Think of it as a “balancing act.”
- Filling a student’s head with “content” without equipping the student with skills to actually DO something with that content is ridiculous. You may enable the student to score well on some standardized test, but you don’t prepare the student with the sorts of skills needed to function effectively in the 21st century.
- Filling a student’s head with “skills” without a solid foundation of content from which the student can understand the basics of a problem is equally ridiculous. Such students may score well through a performance measuring assessment such as “authentic assessment,” but he/she will have difficulty choosing the right answer from multiple choices in a standardized test.
The push toward 21st Century Skills is an effort to teach critical thinking, analytical and technology skills which most experts (including this one) claim will be essential in the future world that is shifting toward a global, entrepreneurial and service-based workplace.
Critics contend that you can’t separate the teaching of content and skills, and that states that are implementing Common Core Standards might focus too heavily on discreet skills instruction rather than core academic content.
From our examination of the Common Core Standards, we contend that this is just simply NOT the case. Care has been taken in the creation of these standards to INTEGRATE the teaching of content WITH the application and practice of critical skills. (In further posts, we will point this out in various critical skills areas.)
- Teaching “critical skills” outside the realm of the core curriculum is done all the time – albeit in what are called “extra curricular activities.”
- Students practice information, analytical and communications skills when they participate as members of a debate team;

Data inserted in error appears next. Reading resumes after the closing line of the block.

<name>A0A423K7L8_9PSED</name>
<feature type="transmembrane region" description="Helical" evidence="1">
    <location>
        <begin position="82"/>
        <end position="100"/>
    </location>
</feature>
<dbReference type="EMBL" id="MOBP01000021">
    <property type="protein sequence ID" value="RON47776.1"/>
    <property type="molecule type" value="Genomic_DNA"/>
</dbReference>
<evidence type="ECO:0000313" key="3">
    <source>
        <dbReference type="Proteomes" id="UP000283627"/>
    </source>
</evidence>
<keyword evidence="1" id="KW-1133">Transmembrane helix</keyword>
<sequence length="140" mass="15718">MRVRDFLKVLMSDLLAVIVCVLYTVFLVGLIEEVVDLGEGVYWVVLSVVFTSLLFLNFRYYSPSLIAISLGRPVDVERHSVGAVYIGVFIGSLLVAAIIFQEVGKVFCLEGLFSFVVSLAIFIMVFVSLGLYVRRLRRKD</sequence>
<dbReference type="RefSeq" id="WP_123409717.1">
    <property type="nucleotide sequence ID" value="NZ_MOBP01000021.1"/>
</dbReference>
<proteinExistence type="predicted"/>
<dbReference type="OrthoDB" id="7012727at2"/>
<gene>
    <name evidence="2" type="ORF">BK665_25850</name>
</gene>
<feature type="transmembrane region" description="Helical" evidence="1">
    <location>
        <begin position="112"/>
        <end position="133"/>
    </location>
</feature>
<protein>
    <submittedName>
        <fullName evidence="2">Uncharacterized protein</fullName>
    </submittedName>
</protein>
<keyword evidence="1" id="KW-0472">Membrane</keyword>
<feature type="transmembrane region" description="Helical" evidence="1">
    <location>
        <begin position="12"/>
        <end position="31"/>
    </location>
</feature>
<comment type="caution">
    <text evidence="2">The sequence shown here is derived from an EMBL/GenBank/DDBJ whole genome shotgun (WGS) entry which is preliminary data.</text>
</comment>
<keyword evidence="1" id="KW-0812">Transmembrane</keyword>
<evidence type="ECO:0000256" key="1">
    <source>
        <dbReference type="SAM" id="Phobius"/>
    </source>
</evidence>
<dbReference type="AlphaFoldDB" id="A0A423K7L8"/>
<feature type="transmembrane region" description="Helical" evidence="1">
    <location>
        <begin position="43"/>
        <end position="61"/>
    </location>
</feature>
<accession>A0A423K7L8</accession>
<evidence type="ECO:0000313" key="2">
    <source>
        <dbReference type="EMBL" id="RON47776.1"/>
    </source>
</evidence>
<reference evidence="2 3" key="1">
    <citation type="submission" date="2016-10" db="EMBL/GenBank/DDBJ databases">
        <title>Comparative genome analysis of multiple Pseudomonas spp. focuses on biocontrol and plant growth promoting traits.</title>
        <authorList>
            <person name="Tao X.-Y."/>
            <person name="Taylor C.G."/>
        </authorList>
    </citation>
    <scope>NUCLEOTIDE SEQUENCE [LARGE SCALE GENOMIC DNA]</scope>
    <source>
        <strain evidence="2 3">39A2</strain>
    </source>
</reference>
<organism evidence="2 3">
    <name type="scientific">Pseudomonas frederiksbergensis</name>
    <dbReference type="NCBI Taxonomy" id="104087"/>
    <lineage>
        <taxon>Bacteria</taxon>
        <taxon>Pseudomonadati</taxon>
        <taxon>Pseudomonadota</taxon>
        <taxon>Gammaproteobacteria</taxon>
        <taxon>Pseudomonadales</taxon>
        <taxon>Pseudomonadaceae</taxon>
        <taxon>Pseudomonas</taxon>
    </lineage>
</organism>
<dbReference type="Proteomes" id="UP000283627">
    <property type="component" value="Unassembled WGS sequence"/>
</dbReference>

- Students practice teamwork skills in sports activities;
- Students practice communications and teamwork skills as members of a speech team;
- Students practice communications, production and teamwork skills in the performing arts;
- Students practice communications, production, information, analysis, teamwork and technology skills as members of a “Field Study” team.
It is true that teaching and assessing “critical skills” within the core curriculum presents challenges to the educational system. For example, in such a setting, it is important that:
- Students know and understand what the critical skills are and the importance of learning them through actual practice;
- Students are engaged as active participants in class discussions;
- Students are engaged in presenting oral and written arguments regarding issues discussed in class;
- Teachers understand what the critical skills are;
- Teachers are prepared to engage the students in open discussion about issues such as might be presented in a case study;
- Teachers – and the educational system – understand the principles of “authentic assessment” where student assessments can be made through direct observation of student performance against expectations.
The debate about “Content” vs “21st Century Skills” is NOT an “either or” situation.
It is BOTH.
The challenges to the educational system, to administrators and to teachers are large – but they are crucial in the development of our future citizens.
Effective implementation of Common Core Standards and the integration of 21st Century Skills into the educational process will be difficult – but certainly doable.
The challenge is to reach a consensus of “balance” and then get on with it.
We will have more about this later.